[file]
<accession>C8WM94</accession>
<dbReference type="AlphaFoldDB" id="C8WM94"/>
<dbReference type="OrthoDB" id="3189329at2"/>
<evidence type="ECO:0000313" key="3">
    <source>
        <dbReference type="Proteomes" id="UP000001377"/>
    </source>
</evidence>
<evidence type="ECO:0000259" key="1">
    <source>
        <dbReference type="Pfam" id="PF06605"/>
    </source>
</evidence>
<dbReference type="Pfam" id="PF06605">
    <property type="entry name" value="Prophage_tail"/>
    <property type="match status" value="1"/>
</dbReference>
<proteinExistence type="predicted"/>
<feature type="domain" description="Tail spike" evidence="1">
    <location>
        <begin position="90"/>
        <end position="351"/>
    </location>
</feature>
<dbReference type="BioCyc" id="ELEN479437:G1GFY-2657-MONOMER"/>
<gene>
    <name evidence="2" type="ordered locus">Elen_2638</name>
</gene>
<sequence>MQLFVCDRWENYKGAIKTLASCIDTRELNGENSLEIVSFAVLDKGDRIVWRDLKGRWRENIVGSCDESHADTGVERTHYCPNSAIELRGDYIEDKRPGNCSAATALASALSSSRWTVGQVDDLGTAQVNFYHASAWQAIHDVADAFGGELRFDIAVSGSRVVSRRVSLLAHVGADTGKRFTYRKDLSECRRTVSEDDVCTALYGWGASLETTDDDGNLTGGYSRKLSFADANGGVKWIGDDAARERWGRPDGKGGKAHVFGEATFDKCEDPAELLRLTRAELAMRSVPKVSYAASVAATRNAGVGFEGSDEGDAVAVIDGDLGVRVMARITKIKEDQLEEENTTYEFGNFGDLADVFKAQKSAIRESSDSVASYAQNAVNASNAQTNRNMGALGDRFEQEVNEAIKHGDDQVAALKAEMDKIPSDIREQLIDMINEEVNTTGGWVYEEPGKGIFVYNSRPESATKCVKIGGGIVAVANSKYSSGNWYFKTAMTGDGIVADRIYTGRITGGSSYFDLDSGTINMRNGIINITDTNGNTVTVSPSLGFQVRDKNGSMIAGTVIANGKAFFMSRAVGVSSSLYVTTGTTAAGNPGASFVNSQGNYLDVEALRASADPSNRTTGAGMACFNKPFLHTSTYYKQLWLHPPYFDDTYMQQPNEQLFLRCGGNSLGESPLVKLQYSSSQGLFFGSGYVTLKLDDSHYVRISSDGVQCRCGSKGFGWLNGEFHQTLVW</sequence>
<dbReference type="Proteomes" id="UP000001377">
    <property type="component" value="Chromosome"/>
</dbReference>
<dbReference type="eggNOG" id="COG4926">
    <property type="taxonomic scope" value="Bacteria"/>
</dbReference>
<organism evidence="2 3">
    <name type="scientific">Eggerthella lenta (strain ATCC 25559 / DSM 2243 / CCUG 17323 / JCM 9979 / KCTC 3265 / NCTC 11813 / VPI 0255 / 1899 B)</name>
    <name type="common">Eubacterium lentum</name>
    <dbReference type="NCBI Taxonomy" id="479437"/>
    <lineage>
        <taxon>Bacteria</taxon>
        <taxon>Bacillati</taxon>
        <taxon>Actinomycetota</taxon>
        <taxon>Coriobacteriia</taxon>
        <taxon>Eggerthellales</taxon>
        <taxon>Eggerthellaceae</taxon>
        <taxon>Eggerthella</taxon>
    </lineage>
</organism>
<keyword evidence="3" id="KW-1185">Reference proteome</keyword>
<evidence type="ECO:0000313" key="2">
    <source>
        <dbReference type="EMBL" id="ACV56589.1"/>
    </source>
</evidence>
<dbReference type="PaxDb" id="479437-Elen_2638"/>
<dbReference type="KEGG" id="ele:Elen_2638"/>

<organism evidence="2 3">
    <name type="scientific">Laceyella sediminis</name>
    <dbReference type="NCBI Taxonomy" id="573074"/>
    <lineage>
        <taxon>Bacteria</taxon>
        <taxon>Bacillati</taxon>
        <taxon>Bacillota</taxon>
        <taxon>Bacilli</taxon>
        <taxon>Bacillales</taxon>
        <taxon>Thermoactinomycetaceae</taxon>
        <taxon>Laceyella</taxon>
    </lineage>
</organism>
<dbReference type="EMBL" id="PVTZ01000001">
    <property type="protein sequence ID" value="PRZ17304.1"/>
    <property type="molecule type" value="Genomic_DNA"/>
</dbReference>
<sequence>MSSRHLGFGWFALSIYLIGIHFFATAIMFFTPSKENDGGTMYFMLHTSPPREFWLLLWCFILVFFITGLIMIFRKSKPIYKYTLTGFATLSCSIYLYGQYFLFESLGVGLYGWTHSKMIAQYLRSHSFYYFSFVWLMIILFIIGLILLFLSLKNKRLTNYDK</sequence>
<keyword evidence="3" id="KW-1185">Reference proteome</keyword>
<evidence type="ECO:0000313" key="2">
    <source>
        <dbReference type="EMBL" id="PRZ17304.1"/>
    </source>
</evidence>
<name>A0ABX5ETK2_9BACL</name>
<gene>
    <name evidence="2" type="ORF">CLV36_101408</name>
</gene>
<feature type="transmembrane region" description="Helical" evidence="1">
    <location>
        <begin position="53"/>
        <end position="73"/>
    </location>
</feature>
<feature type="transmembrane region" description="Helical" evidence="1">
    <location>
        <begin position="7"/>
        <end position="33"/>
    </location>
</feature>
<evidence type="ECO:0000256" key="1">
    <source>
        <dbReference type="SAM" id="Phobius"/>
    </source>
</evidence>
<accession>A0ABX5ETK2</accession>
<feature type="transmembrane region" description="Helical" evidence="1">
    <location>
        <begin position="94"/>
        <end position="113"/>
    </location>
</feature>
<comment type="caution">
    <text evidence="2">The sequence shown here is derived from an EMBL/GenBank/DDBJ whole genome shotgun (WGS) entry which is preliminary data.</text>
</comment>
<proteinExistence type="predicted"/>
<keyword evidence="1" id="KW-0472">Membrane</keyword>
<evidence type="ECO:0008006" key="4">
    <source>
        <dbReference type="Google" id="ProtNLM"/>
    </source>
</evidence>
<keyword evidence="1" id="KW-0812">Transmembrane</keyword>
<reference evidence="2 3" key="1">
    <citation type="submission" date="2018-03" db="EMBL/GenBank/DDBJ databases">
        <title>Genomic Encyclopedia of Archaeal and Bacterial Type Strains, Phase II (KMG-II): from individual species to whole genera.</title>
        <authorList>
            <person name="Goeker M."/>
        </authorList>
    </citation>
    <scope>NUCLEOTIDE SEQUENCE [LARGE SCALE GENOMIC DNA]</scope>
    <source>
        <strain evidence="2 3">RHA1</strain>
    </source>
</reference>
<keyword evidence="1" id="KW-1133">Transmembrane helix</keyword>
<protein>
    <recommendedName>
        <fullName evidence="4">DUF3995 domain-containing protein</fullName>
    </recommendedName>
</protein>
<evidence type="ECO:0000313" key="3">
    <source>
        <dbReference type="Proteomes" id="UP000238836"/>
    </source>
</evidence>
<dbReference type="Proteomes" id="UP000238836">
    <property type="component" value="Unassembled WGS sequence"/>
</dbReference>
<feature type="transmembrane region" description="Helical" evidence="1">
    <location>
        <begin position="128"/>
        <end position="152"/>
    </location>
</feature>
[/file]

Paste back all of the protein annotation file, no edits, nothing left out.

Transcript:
<accession>C8WM94</accession>
<dbReference type="AlphaFoldDB" id="C8WM94"/>
<dbReference type="OrthoDB" id="3189329at2"/>
<evidence type="ECO:0000313" key="3">
    <source>
        <dbReference type="Proteomes" id="UP000001377"/>
    </source>
</evidence>
<evidence type="ECO:0000259" key="1">
    <source>
        <dbReference type="Pfam" id="PF06605"/>
    </source>
</evidence>
<dbReference type="Pfam" id="PF06605">
    <property type="entry name" value="Prophage_tail"/>
    <property type="match status" value="1"/>
</dbReference>
<proteinExistence type="predicted"/>
<feature type="domain" description="Tail spike" evidence="1">
    <location>
        <begin position="90"/>
        <end position="351"/>
    </location>
</feature>
<dbReference type="BioCyc" id="ELEN479437:G1GFY-2657-MONOMER"/>
<gene>
    <name evidence="2" type="ordered locus">Elen_2638</name>
</gene>
<sequence>MQLFVCDRWENYKGAIKTLASCIDTRELNGENSLEIVSFAVLDKGDRIVWRDLKGRWRENIVGSCDESHADTGVERTHYCPNSAIELRGDYIEDKRPGNCSAATALASALSSSRWTVGQVDDLGTAQVNFYHASAWQAIHDVADAFGGELRFDIAVSGSRVVSRRVSLLAHVGADTGKRFTYRKDLSECRRTVSEDDVCTALYGWGASLETTDDDGNLTGGYSRKLSFADANGGVKWIGDDAARERWGRPDGKGGKAHVFGEATFDKCEDPAELLRLTRAELAMRSVPKVSYAASVAATRNAGVGFEGSDEGDAVAVIDGDLGVRVMARITKIKEDQLEEENTTYEFGNFGDLADVFKAQKSAIRESSDSVASYAQNAVNASNAQTNRNMGALGDRFEQEVNEAIKHGDDQVAALKAEMDKIPSDIREQLIDMINEEVNTTGGWVYEEPGKGIFVYNSRPESATKCVKIGGGIVAVANSKYSSGNWYFKTAMTGDGIVADRIYTGRITGGSSYFDLDSGTINMRNGIINITDTNGNTVTVSPSLGFQVRDKNGSMIAGTVIANGKAFFMSRAVGVSSSLYVTTGTTAAGNPGASFVNSQGNYLDVEALRASADPSNRTTGAGMACFNKPFLHTSTYYKQLWLHPPYFDDTYMQQPNEQLFLRCGGNSLGESPLVKLQYSSSQGLFFGSGYVTLKLDDSHYVRISSDGVQCRCGSKGFGWLNGEFHQTLVW</sequence>
<dbReference type="Proteomes" id="UP000001377">
    <property type="component" value="Chromosome"/>
</dbReference>
<dbReference type="eggNOG" id="COG4926">
    <property type="taxonomic scope" value="Bacteria"/>
</dbReference>
<organism evidence="2 3">
    <name type="scientific">Eggerthella lenta (strain ATCC 25559 / DSM 2243 / CCUG 17323 / JCM 9979 / KCTC 3265 / NCTC 11813 / VPI 0255 / 1899 B)</name>
    <name type="common">Eubacterium lentum</name>
    <dbReference type="NCBI Taxonomy" id="479437"/>
    <lineage>
        <taxon>Bacteria</taxon>
        <taxon>Bacillati</taxon>
        <taxon>Actinomycetota</taxon>
        <taxon>Coriobacteriia</taxon>
        <taxon>Eggerthellales</taxon>
        <taxon>Eggerthellaceae</taxon>
        <taxon>Eggerthella</taxon>
    </lineage>
</organism>
<keyword evidence="3" id="KW-1185">Reference proteome</keyword>
<evidence type="ECO:0000313" key="2">
    <source>
        <dbReference type="EMBL" id="ACV56589.1"/>
    </source>
</evidence>
<dbReference type="PaxDb" id="479437-Elen_2638"/>
<dbReference type="KEGG" id="ele:Elen_2638"/>

<organism evidence="2 3">
    <name type="scientific">Laceyella sediminis</name>
    <dbReference type="NCBI Taxonomy" id="573074"/>
    <lineage>
        <taxon>Bacteria</taxon>
        <taxon>Bacillati</taxon>
        <taxon>Bacillota</taxon>
        <taxon>Bacilli</taxon>
        <taxon>Bacillales</taxon>
        <taxon>Thermoactinomycetaceae</taxon>
        <taxon>Laceyella</taxon>
    </lineage>
</organism>
<dbReference type="EMBL" id="PVTZ01000001">
    <property type="protein sequence ID" value="PRZ17304.1"/>
    <property type="molecule type" value="Genomic_DNA"/>
</dbReference>
<sequence>MSSRHLGFGWFALSIYLIGIHFFATAIMFFTPSKENDGGTMYFMLHTSPPREFWLLLWCFILVFFITGLIMIFRKSKPIYKYTLTGFATLSCSIYLYGQYFLFESLGVGLYGWTHSKMIAQYLRSHSFYYFSFVWLMIILFIIGLILLFLSLKNKRLTNYDK</sequence>
<keyword evidence="3" id="KW-1185">Reference proteome</keyword>
<evidence type="ECO:0000313" key="2">
    <source>
        <dbReference type="EMBL" id="PRZ17304.1"/>
    </source>
</evidence>
<name>A0ABX5ETK2_9BACL</name>
<gene>
    <name evidence="2" type="ORF">CLV36_101408</name>
</gene>
<feature type="transmembrane region" description="Helical" evidence="1">
    <location>
        <begin position="53"/>
        <end position="73"/>
    </location>
</feature>
<feature type="transmembrane region" description="Helical" evidence="1">
    <location>
        <begin position="7"/>
        <end position="33"/>
    </location>
</feature>
<evidence type="ECO:0000256" key="1">
    <source>
        <dbReference type="SAM" id="Phobius"/>
    </source>
</evidence>
<accession>A0ABX5ETK2</accession>
<feature type="transmembrane region" description="Helical" evidence="1">
    <location>
        <begin position="94"/>
        <end position="113"/>
    </location>
</feature>
<comment type="caution">
    <text evidence="2">The sequence shown here is derived from an EMBL/GenBank/DDBJ whole genome shotgun (WGS) entry which is preliminary data.</text>
</comment>
<proteinExistence type="predicted"/>
<keyword evidence="1" id="KW-0472">Membrane</keyword>
<evidence type="ECO:0008006" key="4">
    <source>
        <dbReference type="Google" id="ProtNLM"/>
    </source>
</evidence>
<keyword evidence="1" id="KW-0812">Transmembrane</keyword>
<reference evidence="2 3" key="1">
    <citation type="submission" date="2018-03" db="EMBL/GenBank/DDBJ databases">
        <title>Genomic Encyclopedia of Archaeal and Bacterial Type Strains, Phase II (KMG-II): from individual species to whole genera.</title>
        <authorList>
            <person name="Goeker M."/>
        </authorList>
    </citation>
    <scope>NUCLEOTIDE SEQUENCE [LARGE SCALE GENOMIC DNA]</scope>
    <source>
        <strain evidence="2 3">RHA1</strain>
    </source>
</reference>
<keyword evidence="1" id="KW-1133">Transmembrane helix</keyword>
<protein>
    <recommendedName>
        <fullName evidence="4">DUF3995 domain-containing protein</fullName>
    </recommendedName>
</protein>
<evidence type="ECO:0000313" key="3">
    <source>
        <dbReference type="Proteomes" id="UP000238836"/>
    </source>
</evidence>
<dbReference type="Proteomes" id="UP000238836">
    <property type="component" value="Unassembled WGS sequence"/>
</dbReference>
<feature type="transmembrane region" description="Helical" evidence="1">
    <location>
        <begin position="128"/>
        <end position="152"/>
    </location>
</feature>